Selection criteria are the qualifications, skills, personal attributes and performance standards needed to perform the duties listed on the duty statement/position description. Employers use them to identify the most suitable person for the role. Sometimes selection criteria are stated in the selection documents or they may be implied. Depending on the selection process the selection criteria may be structured as a series of key questions or criteria which must be addressed.
Using the STAR approach for responding to selection criteria
Selection criteria will often be behaviourally-based. A good framework to use when addressing this type of question is the STAR (or CAR: Circumstance, Action, Result) approach:
Describe the situation that required you to use the skills the selection criterion is asking about.
Within that situation, what were your responsibilities?
Outline the skills you used (or developed) to carry out the task
What were the outcomes of your actions?
- After you've written your response, ask yourself a number of critical questions:
- Does my answer address the question? Is my response complete? An often forgotten element is the results (R). If you don't mention the outcome of your actions (A), the employer is left to wonder whether you actually contributed or did good work.
- Is my example appropriate / tailored to the position, and have I used my best example? As the goal of the application process is to align yourself as close as you can to the employer, make sure you use an example that reflects this alignment.
- Have I presented a spread of experiences? Employers like 'well-rounded' applicants, with breadth and depth of skill and diverse experience. Using different experiences as the basis for describing your skill development makes a good impression.
An example of a commonly asked selection criterion
Can you describe a time when you used effective teamwork skills?
I have been a committee member of the ANU Theatrical Society for the past 4 years (S). During this time I have worked with a small team to organise and promote our Society to students at O-week (T & A). Membership of the Society doubled over this period (R).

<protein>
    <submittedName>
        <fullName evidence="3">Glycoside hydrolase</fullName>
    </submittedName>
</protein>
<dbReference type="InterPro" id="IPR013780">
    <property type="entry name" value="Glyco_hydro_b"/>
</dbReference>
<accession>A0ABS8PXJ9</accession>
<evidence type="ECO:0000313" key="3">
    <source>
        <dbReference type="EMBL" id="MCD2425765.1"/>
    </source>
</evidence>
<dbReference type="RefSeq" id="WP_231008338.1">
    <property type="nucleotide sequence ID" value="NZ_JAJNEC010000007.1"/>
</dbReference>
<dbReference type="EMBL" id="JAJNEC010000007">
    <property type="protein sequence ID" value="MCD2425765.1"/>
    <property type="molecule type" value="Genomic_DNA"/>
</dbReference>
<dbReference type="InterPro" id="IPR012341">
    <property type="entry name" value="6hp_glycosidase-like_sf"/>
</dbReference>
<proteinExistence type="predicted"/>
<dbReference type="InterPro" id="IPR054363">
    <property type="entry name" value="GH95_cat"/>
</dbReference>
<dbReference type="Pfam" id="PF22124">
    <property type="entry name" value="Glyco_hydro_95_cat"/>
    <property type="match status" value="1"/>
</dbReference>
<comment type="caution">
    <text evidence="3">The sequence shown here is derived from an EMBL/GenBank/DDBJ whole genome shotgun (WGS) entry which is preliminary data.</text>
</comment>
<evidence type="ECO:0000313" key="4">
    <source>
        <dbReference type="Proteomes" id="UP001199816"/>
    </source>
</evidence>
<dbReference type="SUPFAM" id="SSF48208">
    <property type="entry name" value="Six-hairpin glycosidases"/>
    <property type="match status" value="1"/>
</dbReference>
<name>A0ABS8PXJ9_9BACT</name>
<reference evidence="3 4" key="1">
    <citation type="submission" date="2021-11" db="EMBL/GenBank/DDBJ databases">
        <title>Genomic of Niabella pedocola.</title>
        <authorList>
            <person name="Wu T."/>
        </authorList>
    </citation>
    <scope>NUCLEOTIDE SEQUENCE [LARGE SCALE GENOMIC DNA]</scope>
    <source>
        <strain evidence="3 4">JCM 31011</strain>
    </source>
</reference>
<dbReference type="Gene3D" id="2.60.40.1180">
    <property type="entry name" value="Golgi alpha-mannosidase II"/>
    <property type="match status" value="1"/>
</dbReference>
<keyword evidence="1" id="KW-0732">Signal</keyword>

It is likely that the given word limit allows you to provide more. You could expand your example, therefore with additional skills, or information on 'how you did the job'. For example:
I have been a committee member of the ANU Theatrical Society for the past 4 years (S). During this time I have worked with a small team to organise and promote our Society to students at O-week (T). One year, I suggested changing the event in order to garner additional interest. In a team meeting, I used my interpersonal skills to work towards my goal (A). Following this meeting, the team members and I performed our tasks as agreed by the team. I consulted with team members to solve problems as they arose, drawing on others' expertise and strengths (A). Membership of the Society has doubled over this period (R).
Although more extensive, the expanded example is still a little generic. There are several extra skills added but because they are not directly linked to a concrete, explicit and specific example, it is still hard for an employer to make an assessment of their extent and level. In other words, make sure that you tailor your response to the organisation and position!
An alternative answer:
As a team member of the ANU Theatrical Society for the past 4 years, I helped to organise a yearly event at O-week to promote our Society and to attract new students (S). I took the initiative to suggest changes to the way in which this event was usually run with the goal to garner additional interest. This included updating promotional materials using my IT skills and showcasing short performances at regular intervals throughout the day (T). I convened a meeting to present my suggestions, making sure to provide my reasons for initiating change. I invited input and exchange of ideas and ultimately, my suggestions were adopted with minor adaptations. Following the meeting, I broke down the suggested changes into practical tasks. I identified and met with individual team members to draw on their strengths to help carry out these tasks (A). By recognising individual talents; drawing team members into the process; and working in pairs to complete tasks, our team was able to offer a more engaging recruitment strategy. We added another 40 members to our Association that year, which represented an increase of 20% (R).